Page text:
Tell stories with data. 

Journalism in the 21st century involves finding, collecting, analyzing and visualizing data for stories. The Journalism School offers foundational courses in data‐driven journalism as well as a two‐semester specialization in data journalism for students interested in advanced skills.

What We Offer

We are in the midst of a data explosion. It’s estimated that 2.5 quintillion bytes of data are created every day. Successful reporters must be equipped to make sense of data, critically assess its origins and limitations and use it to deliver accurate and compelling stories to a variety of audiences.

The Journalism School’s data offerings continue to increase and advance, allowing students to take a variety of data and computation courses along with more traditional journalism classes. Foundational courses allow those with no data experience to hone their skills in data acquisition, extraction and analysis. More advanced courses include data visualization, journalistic computing and data‐driven journalism on specific topics, such as science, U.S. politics and cross‐border reporting. 

In addition, the Journalism School offers an M.S. in Data Journalism for students who want deeper and more advanced training in data and computational skills. We also have a dual degree program in Journalism and Computer Science in which students learn the fundamentals of reporting and writing while developing a working background in computer science and software design. And The Lede certification program equips students with the computational skills to turn data into narrative.

Whatever their degree choice, students have many opportunities to incorporate data and data analysis into their reporting. M.A. students study statistics in Evidence & Inference and learn about data reporting in M.A. Essentials. The result is a strong grounding for all students to use data to advance their journalistic work.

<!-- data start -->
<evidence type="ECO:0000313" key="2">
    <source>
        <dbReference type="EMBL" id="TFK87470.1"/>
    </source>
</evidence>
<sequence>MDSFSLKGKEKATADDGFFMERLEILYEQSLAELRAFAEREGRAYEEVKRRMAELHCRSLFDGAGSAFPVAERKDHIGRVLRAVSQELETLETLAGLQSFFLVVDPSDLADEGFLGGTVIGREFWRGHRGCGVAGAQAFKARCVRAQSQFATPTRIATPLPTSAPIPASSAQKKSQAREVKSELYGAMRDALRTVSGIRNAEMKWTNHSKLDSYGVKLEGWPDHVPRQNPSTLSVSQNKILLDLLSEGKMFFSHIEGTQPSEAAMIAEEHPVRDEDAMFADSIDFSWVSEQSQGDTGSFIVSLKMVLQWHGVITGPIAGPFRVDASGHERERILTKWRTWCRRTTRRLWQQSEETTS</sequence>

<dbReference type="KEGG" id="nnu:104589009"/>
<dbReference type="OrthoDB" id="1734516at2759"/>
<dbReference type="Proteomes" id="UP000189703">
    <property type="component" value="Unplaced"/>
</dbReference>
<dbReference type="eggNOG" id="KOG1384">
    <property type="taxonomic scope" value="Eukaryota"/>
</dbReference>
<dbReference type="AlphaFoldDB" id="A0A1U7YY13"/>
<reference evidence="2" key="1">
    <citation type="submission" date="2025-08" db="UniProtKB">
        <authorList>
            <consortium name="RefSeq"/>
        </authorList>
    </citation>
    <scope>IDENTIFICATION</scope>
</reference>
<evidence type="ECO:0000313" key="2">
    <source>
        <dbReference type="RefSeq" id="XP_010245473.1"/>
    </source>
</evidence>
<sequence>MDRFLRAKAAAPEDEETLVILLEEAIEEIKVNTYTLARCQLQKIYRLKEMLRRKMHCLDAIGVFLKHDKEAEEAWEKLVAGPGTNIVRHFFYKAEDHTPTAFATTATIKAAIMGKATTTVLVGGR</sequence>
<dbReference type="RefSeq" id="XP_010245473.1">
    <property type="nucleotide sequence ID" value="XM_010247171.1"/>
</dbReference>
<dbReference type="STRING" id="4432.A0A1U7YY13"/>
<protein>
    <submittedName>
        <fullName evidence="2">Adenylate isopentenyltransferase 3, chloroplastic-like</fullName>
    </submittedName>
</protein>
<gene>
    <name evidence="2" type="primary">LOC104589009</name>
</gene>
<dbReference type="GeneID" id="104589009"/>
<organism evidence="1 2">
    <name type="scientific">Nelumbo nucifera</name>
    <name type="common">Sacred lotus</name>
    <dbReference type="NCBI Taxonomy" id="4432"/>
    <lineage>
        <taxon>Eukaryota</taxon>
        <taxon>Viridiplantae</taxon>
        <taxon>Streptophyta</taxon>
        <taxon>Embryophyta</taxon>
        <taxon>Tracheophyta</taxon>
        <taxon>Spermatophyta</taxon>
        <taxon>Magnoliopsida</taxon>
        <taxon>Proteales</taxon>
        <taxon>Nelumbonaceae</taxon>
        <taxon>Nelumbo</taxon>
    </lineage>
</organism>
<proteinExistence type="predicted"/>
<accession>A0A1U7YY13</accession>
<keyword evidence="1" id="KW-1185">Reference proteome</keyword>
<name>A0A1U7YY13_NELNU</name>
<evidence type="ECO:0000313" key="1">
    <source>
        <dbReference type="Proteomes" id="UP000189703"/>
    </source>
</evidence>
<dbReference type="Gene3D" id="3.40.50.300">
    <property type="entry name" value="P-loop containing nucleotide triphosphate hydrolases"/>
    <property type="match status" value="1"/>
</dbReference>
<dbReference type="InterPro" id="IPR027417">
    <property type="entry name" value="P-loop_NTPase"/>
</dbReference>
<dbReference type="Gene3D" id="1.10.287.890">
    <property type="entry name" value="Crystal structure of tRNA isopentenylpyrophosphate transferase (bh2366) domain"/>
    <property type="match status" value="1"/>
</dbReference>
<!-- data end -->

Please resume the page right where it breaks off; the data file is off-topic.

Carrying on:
Explore our degree programs.



In the fall, a foundational, seven-week Data I class teaches the basics of using spreadsheets and databases for reporting. For more advanced students, a Data II class explores various tools for accessing, manipulating and publishing data.

In the spring, students can choose from a selection of 15-week data journalism and computation workshops. In addition, several of the spring classes incorporate a data component in their coursework.

Please note: The classes listed here represent recent offerings at the Journalism School. Choices vary each semester depending on faculty availability and other considerations. Classes described now may change or be dropped to make room for new additions.


Covering Campaign Finance

Data & Databases

Data I

Data II

Data Specialization Workshop

Data Visualization

Data, Computation, Innovation Workshop I

Data, Computation, Innovation Workshop II

Foundations of Computing

International Newsroom: How to Cover Armies and Spies

Journalistic Computing

Reporting I

Reporting II

Tactical Technology for Reporting

Using Data to Investigate Across Borders

Written Word

Student Work

Lydia Namubiru '16 M.S. Data

Lydia Namubiru '16 M.S. Data will return to Uganda and mentor others to teach and improve their data journalism skills.

Read more about Lydia.

Ana Mendez, a graduate and a Brown Institute Magic Grant recipient, along with her partners Alfonso Grimaldo and Gaspar Garcia de Paredes, created a platform to address the data deficit in Panama through El Tabulario by Nueva Nacion. El Tabulario is the first accessible public data repository in the country.

El Tabulario


Emily Bell

Professor of Professional Practice & Director, Tow Center for Digital Journalism

Mark Hansen

Director, David and Helen Gurley Brown Institute for Media Innovation & Professor of Journalism 

Susan McGregor

Assistant Professor & Assistant Director, Tow Center for Digital Journalism

Giannina Segnini

Knight Chair in Data Journalism and Director of the M.S. In Data Journalism Program